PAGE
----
Friday, July 29, 2011

Meet My Grandmother

My maternal grandmother, Felicja Zajfert (pronounced ZI-fert), was born in or near Bialystok, Poland.  She had terrible childhood memories of blood running in the streets from the pogroms, and she detested bigots of any sort.

Immigrating to the United States as a very young woman, Grandmother went to work as a seamstress in the sweatshops of Chicago early in the 20th century.  Today factory floors are filled with some mindnumbing cacaophony over the loudspeaker.  Back then Grandmother and two of her coworkers would recite poetry to eachother on their breaks.  When the noise of the machines ebbed, you could hear verses by Pushkin, Mickiewicz, or Goethe being recited by three women who had been lucky to get a grade school education back in the old country.

Grandmother married in Chicago in 1917 or 1918 and had two daughters.  The first was my mother, born in 1919.  After the birth of her second daughter during a very difficult delivery at Cook County Hospital in March 1925, the doctor told my grandmother, "Mrs. Zajfert, if you have another baby, you will leave behind a widower and three orphans.";

Grandfather Jozef Michael Zajfert, born in Slesin, Poland, was a decent enlightened human being and not interested in sending his wife to an early grave.  So, they did what they had to do to maintain their marriage that lasted until his death in 1958.  They never mentioned to their daughters which birth control method they were using, and their daughters did not ask.  It was their parents' private business.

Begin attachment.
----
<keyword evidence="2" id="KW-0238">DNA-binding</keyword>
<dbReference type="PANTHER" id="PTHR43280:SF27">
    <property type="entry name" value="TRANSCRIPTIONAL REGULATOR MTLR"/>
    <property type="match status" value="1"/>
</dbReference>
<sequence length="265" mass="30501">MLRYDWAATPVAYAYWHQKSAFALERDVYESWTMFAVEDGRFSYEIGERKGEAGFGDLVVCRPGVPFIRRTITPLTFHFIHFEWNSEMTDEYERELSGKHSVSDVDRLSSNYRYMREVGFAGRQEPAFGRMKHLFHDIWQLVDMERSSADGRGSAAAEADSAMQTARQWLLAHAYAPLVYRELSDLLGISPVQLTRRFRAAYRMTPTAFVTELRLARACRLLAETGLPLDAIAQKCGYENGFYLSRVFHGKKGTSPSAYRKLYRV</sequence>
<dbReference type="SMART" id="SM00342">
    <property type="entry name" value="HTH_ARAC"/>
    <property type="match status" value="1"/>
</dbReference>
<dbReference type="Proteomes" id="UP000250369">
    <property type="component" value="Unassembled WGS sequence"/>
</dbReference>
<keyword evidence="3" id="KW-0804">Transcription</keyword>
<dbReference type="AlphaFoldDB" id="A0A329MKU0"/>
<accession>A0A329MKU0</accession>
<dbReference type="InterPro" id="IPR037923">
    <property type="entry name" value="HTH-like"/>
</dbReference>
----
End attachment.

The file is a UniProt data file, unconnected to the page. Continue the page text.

Needless to say, Grandmother heard the usual exhortations from the pulpit to be a good Catholic woman and to fill the world with Catholic children at Sunday Mass.  One day -- in the worst days of the Great Depression -- my mother was leaving the church with Grandmother when a woman in tears ran up to the priest.  The woman was begging the priest for help.  Her husband had abandoned her with eight children.  There was no food in the house.  They were being evicted.  She was desperate.  Could he help her --

The priest rebuked the woman, "Woman, nobody told you to have eight children."

Grandmother, God bless her memory, turned on that priest and crawled up and down that fool in Polish and English:  "What do you mean that nobody told her to have eight children?  I've sat here Sunday after Sunday when YOU were preaching that it's the DUTY of 'good' Catholic women to bring baby after baby into this world!  Now that she can't feed them, YOU want her and the babies to just crawl into some corner and starve!  [...]"

The priest was stunned, unaccustomed as he was to being called to account by a woman -- and an immigrant laywoman with only a grade school education at that.  He gave Grandmother a wide berth after that encounter.

My mother never forgot that encounter.  She related it to me when I was a girl as she was telling me about Erasmus of Rotterdam and "free will".  According to my mother, God gave every human being at least two grey cells to rub together in each cranium, and it is our duty to use them to the best of our ability.  It is one thing to consult educated experts about how to handle a problem.  It is quite another to let others do your thinking for you.  So, always think about things and check the experts' credentials both for technical expertise and the soundness of their judgment before you accept their advice.  Never suspend sound judgment and healthy skepticism to follow anyone or anything blindly.

No woman with two grey cells to rub together in her cranium will submit to any hypocrite that can turn on her like that priest in her hour of need.

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